Tuesday, August 18, 2009

When Pigs Fly

The Supreme Court on Monday took the rare step of ordering a federal judge to consider the innocence claims of condemned Georgia prisoner Troy Anthony Davis, who has mounted a global campaign to declare he was wrongfully convicted of murder and barred by federal law from presenting the evidence that would prove it.


A recent story in the NY Times suggested that some federal judges were pushing back against the effects of the 1996 Anti-terrorism and Effective Death Penalty Act. Now this decision - I swear that I saw a pig flying today!

Of course Scalia and his 5th appendage Thomas don't see it that way. "This court has never held that the Constitution forbids the execution of a convicted defendant who has had a full and fair trial but is later able to convince a habeas court that he is 'actually' innocent," Scalia wrote. Law professor Alan Dershowitz put Scalia and Thomas' logic into simpler terms: "If a defendant were convicted ... of murdering his wife and then came to the Supreme Court with his very much alive wife at his side ... these two justices would tell him, in effect: 'Look, your wife may be alive as a matter of fact, but as a matter of constitutional law, she's dead, and as for you, Mr. Innocent Defendant, you're dead, too, since there is no constitutional right not to be executed merely because you're innocent.'"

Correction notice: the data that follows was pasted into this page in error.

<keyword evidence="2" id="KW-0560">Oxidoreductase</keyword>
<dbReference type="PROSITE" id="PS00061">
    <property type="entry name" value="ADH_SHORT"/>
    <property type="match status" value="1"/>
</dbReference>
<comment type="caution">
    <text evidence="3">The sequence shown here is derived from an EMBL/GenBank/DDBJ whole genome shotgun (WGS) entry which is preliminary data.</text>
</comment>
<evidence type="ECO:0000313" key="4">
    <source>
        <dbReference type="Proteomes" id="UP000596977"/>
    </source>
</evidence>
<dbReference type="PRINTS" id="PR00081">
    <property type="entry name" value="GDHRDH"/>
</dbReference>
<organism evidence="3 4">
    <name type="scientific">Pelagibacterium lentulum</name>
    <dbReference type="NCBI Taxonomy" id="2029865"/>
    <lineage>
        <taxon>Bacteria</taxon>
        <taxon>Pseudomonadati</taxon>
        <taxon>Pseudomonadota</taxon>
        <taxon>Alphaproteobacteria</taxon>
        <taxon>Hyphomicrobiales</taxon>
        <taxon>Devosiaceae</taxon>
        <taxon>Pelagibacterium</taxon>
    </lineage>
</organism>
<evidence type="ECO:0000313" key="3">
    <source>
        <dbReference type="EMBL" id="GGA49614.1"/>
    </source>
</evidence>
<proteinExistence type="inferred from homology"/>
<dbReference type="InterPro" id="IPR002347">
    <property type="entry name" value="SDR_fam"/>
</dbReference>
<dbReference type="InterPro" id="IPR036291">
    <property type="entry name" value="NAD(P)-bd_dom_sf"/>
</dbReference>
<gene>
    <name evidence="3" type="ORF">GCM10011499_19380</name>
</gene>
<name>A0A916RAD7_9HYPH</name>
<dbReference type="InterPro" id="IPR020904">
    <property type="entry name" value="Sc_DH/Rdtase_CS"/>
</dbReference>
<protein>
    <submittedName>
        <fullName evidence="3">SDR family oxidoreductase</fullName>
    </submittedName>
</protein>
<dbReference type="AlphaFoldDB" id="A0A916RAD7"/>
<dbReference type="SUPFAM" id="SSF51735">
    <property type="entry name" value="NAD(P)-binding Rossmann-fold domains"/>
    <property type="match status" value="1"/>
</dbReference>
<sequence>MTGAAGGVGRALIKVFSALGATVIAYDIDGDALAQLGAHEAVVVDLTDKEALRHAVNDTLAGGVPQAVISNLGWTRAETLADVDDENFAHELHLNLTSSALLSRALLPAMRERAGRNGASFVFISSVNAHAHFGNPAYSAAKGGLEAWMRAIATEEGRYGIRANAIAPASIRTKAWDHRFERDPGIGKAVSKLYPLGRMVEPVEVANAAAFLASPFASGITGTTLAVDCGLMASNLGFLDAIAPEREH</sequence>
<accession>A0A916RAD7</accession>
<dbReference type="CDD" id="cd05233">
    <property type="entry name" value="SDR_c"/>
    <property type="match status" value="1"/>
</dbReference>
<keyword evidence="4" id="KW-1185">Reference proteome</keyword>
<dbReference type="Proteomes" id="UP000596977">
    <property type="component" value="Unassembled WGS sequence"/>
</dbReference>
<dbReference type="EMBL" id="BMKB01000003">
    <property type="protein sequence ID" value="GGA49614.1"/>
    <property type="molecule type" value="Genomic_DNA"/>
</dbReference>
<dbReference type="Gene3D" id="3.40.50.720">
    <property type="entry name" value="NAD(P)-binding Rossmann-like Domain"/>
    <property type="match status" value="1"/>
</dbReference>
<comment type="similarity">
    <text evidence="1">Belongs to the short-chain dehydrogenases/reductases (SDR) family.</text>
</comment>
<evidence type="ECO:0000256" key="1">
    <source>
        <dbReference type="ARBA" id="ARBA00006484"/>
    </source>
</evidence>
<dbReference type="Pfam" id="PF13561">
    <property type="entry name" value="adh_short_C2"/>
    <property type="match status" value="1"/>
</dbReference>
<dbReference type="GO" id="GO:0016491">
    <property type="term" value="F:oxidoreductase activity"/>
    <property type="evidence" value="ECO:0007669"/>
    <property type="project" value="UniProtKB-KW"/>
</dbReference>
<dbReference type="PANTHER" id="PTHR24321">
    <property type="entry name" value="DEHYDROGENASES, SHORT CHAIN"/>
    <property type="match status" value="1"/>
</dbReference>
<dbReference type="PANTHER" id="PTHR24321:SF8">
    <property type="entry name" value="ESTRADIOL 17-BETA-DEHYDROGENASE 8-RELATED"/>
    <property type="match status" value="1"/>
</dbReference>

From a legal standpoint, Scalia and Thomas don't seem to believe a person can actually be innocent, only "guilty" or "not guilty," because that's the only thing the system is designed to determine. That's an incredible view of our justice system, one that deserves much more debate. Read more...

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